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From Republic to RestorationLegacies and Departures$
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Janet Clare

Print publication date: 2018

Print ISBN-13: 9780719089688

Published to Manchester Scholarship Online: September 2018

DOI: 10.7228/manchester/9780719089688.001.0001

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Couplets, commonplaces and the creation of history in The Famous Tragedie of King Charles I (1649) and Cromwell’s Conspiracy (1660)

Couplets, commonplaces and the creation of history in The Famous Tragedie of King Charles I (1649) and Cromwell’s Conspiracy (1660)

Chapter:
(p.69) Chapter 3 Couplets, commonplaces and the creation of history in The Famous Tragedie of King Charles I (1649) and Cromwell’s Conspiracy (1660)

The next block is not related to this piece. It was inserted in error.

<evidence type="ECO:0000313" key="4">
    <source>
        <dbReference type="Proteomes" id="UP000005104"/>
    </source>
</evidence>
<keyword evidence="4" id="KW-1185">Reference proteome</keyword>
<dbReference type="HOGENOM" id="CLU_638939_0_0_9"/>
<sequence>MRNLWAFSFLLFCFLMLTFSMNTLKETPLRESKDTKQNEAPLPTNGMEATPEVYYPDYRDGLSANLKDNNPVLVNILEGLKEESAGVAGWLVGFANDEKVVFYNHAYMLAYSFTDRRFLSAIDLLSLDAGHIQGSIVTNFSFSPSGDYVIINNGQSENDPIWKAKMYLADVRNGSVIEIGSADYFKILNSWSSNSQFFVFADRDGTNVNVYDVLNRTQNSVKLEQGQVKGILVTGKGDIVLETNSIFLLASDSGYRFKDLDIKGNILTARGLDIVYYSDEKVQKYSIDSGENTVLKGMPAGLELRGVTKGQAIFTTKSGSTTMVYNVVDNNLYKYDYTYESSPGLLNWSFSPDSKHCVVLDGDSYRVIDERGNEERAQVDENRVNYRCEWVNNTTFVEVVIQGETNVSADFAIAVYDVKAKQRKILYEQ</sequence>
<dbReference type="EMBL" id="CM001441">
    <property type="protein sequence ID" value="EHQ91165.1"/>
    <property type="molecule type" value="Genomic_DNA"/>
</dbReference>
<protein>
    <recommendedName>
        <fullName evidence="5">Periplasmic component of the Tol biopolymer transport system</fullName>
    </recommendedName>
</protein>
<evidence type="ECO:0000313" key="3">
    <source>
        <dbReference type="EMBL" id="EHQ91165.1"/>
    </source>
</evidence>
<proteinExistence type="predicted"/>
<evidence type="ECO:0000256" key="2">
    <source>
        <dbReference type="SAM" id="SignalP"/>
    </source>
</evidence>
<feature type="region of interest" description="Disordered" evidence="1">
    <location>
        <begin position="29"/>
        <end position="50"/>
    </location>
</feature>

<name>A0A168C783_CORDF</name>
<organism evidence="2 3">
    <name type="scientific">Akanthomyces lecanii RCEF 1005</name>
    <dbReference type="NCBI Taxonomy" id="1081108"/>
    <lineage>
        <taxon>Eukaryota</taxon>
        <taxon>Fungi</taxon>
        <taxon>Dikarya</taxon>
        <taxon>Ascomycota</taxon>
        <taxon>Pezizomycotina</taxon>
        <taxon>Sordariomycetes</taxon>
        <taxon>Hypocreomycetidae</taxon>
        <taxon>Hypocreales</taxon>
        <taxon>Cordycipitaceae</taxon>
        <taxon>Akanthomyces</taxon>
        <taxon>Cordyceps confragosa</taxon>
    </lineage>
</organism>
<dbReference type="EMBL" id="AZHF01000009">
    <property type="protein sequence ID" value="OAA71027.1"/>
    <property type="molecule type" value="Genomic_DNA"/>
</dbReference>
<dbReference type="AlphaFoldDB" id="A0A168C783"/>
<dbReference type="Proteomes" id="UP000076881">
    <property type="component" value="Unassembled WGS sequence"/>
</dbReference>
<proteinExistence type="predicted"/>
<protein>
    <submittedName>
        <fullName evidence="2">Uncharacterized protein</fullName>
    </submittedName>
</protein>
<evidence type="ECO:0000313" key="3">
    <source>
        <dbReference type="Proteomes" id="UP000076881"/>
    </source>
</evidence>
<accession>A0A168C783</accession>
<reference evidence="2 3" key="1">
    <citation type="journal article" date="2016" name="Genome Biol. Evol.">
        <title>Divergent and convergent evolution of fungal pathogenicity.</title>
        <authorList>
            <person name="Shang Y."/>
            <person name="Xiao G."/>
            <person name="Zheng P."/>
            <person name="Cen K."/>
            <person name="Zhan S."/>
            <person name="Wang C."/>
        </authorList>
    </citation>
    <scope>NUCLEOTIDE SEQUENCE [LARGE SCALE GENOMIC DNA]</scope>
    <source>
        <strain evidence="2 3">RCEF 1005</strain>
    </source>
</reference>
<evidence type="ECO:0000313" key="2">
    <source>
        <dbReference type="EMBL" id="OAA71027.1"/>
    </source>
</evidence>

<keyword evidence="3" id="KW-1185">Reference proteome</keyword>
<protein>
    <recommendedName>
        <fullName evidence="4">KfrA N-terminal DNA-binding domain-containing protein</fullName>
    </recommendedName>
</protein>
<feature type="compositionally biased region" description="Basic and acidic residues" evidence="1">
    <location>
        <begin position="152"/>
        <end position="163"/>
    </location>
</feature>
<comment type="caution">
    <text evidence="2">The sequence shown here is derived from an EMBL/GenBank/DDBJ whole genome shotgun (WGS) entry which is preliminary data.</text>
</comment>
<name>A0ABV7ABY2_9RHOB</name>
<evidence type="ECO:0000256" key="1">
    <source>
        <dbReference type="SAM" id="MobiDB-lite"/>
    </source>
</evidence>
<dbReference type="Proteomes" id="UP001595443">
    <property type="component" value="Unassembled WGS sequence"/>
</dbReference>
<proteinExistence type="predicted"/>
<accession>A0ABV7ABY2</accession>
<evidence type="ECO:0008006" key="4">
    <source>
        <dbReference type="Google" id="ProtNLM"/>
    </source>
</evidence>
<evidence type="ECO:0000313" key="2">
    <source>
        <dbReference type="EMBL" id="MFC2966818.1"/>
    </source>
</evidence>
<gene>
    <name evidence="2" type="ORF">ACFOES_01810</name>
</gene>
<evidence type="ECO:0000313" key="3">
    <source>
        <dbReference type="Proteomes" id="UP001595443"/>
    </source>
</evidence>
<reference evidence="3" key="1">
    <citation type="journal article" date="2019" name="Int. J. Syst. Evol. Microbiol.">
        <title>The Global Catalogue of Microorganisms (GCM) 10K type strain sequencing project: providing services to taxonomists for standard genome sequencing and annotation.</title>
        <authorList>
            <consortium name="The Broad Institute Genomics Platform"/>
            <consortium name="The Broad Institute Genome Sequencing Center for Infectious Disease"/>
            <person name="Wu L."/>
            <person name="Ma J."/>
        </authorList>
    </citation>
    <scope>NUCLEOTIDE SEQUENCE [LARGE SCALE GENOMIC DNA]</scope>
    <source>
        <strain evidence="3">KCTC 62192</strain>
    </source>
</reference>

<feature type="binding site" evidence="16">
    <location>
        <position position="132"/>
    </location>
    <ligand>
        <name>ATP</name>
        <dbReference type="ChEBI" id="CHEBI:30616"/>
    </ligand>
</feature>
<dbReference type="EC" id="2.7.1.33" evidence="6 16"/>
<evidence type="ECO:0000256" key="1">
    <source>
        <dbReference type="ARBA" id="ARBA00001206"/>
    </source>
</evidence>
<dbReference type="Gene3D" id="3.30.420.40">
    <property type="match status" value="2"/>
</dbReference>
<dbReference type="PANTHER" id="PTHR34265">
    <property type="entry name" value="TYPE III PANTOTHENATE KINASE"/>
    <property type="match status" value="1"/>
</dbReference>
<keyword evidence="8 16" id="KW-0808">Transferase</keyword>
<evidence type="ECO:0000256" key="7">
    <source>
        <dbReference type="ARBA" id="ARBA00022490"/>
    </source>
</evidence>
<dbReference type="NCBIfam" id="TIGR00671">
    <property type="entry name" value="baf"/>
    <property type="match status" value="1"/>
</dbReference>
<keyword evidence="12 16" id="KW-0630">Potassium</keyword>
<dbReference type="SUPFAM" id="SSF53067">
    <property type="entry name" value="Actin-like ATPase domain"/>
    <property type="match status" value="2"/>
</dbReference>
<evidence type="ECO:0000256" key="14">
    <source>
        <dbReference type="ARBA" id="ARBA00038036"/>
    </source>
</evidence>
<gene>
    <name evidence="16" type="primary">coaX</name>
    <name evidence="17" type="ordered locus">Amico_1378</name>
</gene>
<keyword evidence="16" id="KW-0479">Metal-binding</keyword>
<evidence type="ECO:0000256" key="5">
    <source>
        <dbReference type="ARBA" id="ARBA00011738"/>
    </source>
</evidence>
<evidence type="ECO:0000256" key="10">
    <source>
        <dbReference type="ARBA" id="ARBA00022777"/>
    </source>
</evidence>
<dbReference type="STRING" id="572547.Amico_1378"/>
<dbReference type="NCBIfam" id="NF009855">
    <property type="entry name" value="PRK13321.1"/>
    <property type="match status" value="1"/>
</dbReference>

Source:
From Republic to Restoration
Author(s):

Marissa Nicosia

Publisher:
Manchester University Press
DOI:10.7228/manchester/9780719089688.003.0004

This essay tracks the shift from Republic to Restoration through two play pamphlets, The Famous Tragedie (1649) and Cromwell’s Conspiracy (1660). As short plays retelling current events, these play pamphlets are like brief history plays that document the Stuart reign in an era of crisis. Moreover, these playbooks include typographically distinct couplets that encapsulate parliamentarian and royalist positions on history and governance. In particular, the royalist couplets in The Famous Tragedie mourn Charles I and gesture to future readers. These couplets are also marked as commonplaces, or sententious material intended for later use in other contexts. This chapter argues that these plays use couplets and commonplaces to create a royalist political history of the mid-seventeenth century.

Keywords:   Charles I, commonplaces, couplets, play pamphlets, Republic, Restoration, royalist political history

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